Public Release: 

Brightly-coloured fruit and veg may protect against arthritis

University of Manchester

Rheumatoid arthritis currently affects around 1% adults in the UK. Previous studies have suggested that vitamin C and the pigment beta-cryptoxanthin, both of which are found in brightly-coloured fruit and veg, may act as antioxidants, and protect the body against the oxidative damage which can cause inflammation.

The Manchester team, based in the Arthritis Research Campaign's Epidemiology Unit, worked with researchers from the Institute of Public Health at the University of Cambridge to analyse health questionnaires and diet diaries by over 25000 45-74 year-olds; completed as part of the EPIC (European Prospective Investigation of Cancer) Norfolk study of diet and chronic disease in the 1990s. They then followed-up the participants over a nine year period to identify new cases of inflammatory polyarthritis (IP), including rheumatoid arthritis.

Dr Dorothy Pattison, who led the research, said: "We found that the average daily beta-cryptoxanthin intake of the 88 patients who had developed inflammatory polyarthritis was 40% lower than those who hadn't, and their intake of another carotenoid, zeaxanthin, was 20% lower.

"Those in the top third for beta-cryptoxanthin intake were only half as likely to develop IP as those in the lowest third, and vitamin C was also found to be an important factor."

The findings appear to confirm previous evidence that a modest increase in fruit and vegetables containing beta-cryptoxanthin and vitamin C, equivalent to one glass of freshly-squeezed orange juice each day, might help to protect against developing inflammatory joint diseases.

Dr Pattison has previously published research which found that both low intakes of fruit and vegetables (in particular those high in vitamin C), and high levels of red meat consumption were associated with an increased risk of developing IP.

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Notes for Editors

A full paper on the findings of the research appears in the August issue of The American Journal of Clinical Nutrition (http://www.ajcn.org/current.shtml).

The EPIC Norfolk study is funded by the Medical Research Council, Cancer Research UK and the British Heart Foundation.

The University of Manchester (www.manchester.ac.uk) was formed by the merger of The Victoria University of Manchester and UMIST in October 2004, and with 36 000 students expected in the coming academic year is the largest higher education institution in the country. Its Faculty of Medical & Human Sciences (www.mhs.manchester.ac.uk) is one of the largest faculties of clinical and health sciences in Europe, with a research income of over £37 million.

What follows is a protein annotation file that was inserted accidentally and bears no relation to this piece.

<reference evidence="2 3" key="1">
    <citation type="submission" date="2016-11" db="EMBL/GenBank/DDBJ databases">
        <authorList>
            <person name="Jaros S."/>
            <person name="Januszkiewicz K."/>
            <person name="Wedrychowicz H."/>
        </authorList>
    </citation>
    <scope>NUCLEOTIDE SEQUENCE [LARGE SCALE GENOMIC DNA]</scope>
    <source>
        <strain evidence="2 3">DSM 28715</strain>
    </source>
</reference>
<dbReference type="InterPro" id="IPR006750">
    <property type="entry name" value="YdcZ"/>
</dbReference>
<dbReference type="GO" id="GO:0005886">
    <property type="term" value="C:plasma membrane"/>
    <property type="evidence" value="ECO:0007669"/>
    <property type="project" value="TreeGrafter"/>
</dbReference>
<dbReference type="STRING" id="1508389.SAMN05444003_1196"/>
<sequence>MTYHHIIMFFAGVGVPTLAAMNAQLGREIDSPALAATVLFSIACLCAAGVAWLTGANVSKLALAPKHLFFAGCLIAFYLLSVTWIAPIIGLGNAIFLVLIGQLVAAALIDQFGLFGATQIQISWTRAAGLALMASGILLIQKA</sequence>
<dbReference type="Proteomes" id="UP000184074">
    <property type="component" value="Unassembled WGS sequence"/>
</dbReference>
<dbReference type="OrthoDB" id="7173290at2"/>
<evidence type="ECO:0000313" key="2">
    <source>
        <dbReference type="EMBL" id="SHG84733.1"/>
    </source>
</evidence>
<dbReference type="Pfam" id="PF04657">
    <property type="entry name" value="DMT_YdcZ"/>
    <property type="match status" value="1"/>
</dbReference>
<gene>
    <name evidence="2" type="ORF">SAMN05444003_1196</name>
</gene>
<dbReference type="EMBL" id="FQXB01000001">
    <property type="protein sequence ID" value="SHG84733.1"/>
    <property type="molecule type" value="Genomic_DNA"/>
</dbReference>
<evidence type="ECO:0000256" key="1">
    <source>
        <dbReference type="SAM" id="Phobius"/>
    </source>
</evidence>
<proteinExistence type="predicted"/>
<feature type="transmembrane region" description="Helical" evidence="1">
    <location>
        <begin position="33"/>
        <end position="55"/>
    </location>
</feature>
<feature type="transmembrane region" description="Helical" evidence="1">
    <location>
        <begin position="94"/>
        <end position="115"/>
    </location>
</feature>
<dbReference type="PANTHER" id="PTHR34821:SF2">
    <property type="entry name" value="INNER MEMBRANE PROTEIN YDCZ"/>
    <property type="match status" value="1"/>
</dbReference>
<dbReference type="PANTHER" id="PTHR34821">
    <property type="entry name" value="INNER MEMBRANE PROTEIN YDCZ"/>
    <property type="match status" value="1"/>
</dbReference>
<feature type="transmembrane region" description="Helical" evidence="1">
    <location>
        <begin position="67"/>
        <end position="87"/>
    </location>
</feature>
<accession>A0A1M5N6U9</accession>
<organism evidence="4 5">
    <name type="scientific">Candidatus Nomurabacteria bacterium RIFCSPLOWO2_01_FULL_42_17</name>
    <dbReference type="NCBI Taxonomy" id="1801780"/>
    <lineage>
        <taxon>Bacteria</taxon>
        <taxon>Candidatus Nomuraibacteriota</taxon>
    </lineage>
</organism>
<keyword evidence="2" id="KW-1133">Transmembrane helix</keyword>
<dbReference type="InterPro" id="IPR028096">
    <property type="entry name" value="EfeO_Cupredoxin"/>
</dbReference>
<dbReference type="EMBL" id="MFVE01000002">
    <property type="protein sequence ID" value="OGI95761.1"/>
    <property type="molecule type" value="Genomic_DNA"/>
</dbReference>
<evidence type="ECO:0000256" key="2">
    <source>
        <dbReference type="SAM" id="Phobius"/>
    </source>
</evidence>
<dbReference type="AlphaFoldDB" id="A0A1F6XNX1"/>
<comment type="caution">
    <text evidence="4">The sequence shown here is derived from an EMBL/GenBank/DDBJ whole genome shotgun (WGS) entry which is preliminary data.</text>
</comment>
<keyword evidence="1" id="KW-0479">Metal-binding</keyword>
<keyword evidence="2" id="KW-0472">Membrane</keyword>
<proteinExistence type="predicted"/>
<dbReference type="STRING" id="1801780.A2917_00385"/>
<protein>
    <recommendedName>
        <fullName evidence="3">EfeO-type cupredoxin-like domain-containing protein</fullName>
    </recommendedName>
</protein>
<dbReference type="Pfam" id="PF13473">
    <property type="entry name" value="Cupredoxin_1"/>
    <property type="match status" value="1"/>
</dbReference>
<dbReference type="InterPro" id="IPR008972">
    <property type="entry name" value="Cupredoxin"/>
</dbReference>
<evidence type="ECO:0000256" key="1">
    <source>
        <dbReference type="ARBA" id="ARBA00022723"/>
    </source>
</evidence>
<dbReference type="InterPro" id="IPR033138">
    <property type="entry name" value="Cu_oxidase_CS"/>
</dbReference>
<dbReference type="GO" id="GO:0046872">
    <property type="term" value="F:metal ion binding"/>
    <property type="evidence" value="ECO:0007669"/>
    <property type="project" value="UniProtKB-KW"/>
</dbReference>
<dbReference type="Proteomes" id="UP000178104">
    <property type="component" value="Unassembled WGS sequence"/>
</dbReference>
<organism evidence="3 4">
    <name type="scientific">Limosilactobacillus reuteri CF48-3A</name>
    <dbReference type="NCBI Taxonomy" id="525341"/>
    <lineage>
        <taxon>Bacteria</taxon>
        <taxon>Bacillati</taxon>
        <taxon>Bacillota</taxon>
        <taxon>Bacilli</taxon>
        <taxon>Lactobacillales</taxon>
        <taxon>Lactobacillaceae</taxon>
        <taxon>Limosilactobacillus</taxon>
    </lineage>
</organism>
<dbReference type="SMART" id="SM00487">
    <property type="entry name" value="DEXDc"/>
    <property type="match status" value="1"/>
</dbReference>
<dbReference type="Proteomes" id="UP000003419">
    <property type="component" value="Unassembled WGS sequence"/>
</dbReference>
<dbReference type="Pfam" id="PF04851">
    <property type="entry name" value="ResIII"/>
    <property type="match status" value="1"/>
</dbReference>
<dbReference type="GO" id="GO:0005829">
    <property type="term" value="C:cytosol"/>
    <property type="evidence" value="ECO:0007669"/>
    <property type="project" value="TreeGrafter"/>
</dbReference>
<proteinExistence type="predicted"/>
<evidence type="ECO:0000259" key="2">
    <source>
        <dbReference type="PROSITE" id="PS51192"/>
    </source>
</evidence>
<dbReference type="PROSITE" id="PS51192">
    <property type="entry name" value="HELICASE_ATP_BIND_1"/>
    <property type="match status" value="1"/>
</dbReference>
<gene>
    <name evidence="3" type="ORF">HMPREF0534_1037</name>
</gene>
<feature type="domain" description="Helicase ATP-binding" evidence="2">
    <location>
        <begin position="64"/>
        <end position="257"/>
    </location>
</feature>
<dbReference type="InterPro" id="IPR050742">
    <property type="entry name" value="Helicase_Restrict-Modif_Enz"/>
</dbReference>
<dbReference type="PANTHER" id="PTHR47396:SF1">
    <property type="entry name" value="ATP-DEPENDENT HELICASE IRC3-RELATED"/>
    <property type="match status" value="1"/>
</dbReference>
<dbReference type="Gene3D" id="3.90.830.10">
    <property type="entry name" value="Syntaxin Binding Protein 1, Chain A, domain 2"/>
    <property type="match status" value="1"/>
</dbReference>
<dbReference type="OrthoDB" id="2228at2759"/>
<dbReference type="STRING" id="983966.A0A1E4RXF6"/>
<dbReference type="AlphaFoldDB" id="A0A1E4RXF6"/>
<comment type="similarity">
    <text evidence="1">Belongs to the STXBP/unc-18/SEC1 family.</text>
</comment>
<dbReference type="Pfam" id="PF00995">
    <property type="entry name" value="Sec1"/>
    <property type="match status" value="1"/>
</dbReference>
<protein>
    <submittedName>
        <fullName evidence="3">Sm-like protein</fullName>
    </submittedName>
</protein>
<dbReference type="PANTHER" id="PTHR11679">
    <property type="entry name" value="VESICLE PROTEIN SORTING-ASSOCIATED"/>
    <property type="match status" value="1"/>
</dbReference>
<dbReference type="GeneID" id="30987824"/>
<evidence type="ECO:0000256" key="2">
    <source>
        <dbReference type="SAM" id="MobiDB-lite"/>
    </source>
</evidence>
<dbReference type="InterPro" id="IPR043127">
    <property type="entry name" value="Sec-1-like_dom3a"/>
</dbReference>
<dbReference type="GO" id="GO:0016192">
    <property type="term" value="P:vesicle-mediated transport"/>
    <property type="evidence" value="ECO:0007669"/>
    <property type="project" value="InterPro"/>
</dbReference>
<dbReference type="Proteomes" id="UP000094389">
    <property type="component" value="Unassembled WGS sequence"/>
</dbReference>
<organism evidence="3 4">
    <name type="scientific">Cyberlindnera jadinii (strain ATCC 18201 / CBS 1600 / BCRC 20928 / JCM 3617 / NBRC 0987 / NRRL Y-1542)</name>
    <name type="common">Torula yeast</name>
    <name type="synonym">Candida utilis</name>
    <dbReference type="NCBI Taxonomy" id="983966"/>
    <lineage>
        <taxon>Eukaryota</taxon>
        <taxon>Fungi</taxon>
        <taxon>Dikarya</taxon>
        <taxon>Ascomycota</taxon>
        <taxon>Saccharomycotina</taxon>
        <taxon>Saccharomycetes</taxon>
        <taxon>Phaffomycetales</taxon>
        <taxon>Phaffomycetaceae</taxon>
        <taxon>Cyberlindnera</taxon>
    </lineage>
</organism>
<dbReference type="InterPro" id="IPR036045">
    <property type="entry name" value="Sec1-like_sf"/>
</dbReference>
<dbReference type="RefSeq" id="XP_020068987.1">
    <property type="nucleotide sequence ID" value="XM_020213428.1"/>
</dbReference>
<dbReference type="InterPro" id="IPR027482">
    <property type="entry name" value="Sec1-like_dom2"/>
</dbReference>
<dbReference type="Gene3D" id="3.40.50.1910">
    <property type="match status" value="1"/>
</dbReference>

The School of Medicine (www.medicine.manchester.ac.uk) is the largest of the Faculty's five Schools, with 1300 staff, almost 2000 undergraduates and a £32M research income. The School encompasses five teaching hospitals, and is closely linked to a range of general hospitals and community practices across the North West of England.

For further information please contact:

Jo Nightingale on 0161 275 8156/joanne.nightingale@manchester.ac.uk, or Mikaela Sitford on 0161 275 2112/mikaela.sitford@manchester.ac.uk.

The Arthritis Research Campaign (arc) is the fourth largest medical research charity in the UK, funding research totalling £20 million annually. For more information please contact arc press officer Jane Tadman on 01246 541107 or visit www.arc.org.uk.

The University of Cambridge's (www.cam.ac.uk) reputation for outstanding academic achievement is known worldwide and reflects the intellectual achievement of its students as well as the world-class original research carried out by the staff of the University and the Colleges.

As Cambridge approaches its 800th anniversary in 2009, it continues to change in response to the challenges it faces. The modern University is an international centre of teaching and research in a vast range of subjects: about half of the students study science or technology. Members of the University have won over 80 Nobel Prizes.

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